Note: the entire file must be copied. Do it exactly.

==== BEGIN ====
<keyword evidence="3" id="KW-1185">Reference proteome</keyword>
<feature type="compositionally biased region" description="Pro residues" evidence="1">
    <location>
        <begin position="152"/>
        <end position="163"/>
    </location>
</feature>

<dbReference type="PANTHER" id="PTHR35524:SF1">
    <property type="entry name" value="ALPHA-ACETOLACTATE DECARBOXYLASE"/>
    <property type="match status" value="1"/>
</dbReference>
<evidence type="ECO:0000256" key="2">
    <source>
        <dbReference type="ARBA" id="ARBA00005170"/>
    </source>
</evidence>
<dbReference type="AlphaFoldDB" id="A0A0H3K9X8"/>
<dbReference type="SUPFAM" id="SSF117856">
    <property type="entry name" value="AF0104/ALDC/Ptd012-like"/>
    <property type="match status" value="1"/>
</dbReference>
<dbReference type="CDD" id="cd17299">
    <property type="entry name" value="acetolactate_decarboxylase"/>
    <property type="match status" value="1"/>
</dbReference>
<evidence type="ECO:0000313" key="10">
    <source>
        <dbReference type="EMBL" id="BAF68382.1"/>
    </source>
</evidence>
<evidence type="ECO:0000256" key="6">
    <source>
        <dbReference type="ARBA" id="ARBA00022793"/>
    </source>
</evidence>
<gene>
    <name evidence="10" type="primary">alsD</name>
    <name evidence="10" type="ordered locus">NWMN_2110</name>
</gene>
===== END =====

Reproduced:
<keyword evidence="3" id="KW-1185">Reference proteome</keyword>
<feature type="compositionally biased region" description="Pro residues" evidence="1">
    <location>
        <begin position="152"/>
        <end position="163"/>
    </location>
</feature>

<dbReference type="PANTHER" id="PTHR35524:SF1">
    <property type="entry name" value="ALPHA-ACETOLACTATE DECARBOXYLASE"/>
    <property type="match status" value="1"/>
</dbReference>
<evidence type="ECO:0000256" key="2">
    <source>
        <dbReference type="ARBA" id="ARBA00005170"/>
    </source>
</evidence>
<dbReference type="AlphaFoldDB" id="A0A0H3K9X8"/>
<dbReference type="SUPFAM" id="SSF117856">
    <property type="entry name" value="AF0104/ALDC/Ptd012-like"/>
    <property type="match status" value="1"/>
</dbReference>
<dbReference type="CDD" id="cd17299">
    <property type="entry name" value="acetolactate_decarboxylase"/>
    <property type="match status" value="1"/>
</dbReference>
<evidence type="ECO:0000313" key="10">
    <source>
        <dbReference type="EMBL" id="BAF68382.1"/>
    </source>
</evidence>
<evidence type="ECO:0000256" key="6">
    <source>
        <dbReference type="ARBA" id="ARBA00022793"/>
    </source>
</evidence>
<gene>
    <name evidence="10" type="primary">alsD</name>
    <name evidence="10" type="ordered locus">NWMN_2110</name>
</gene>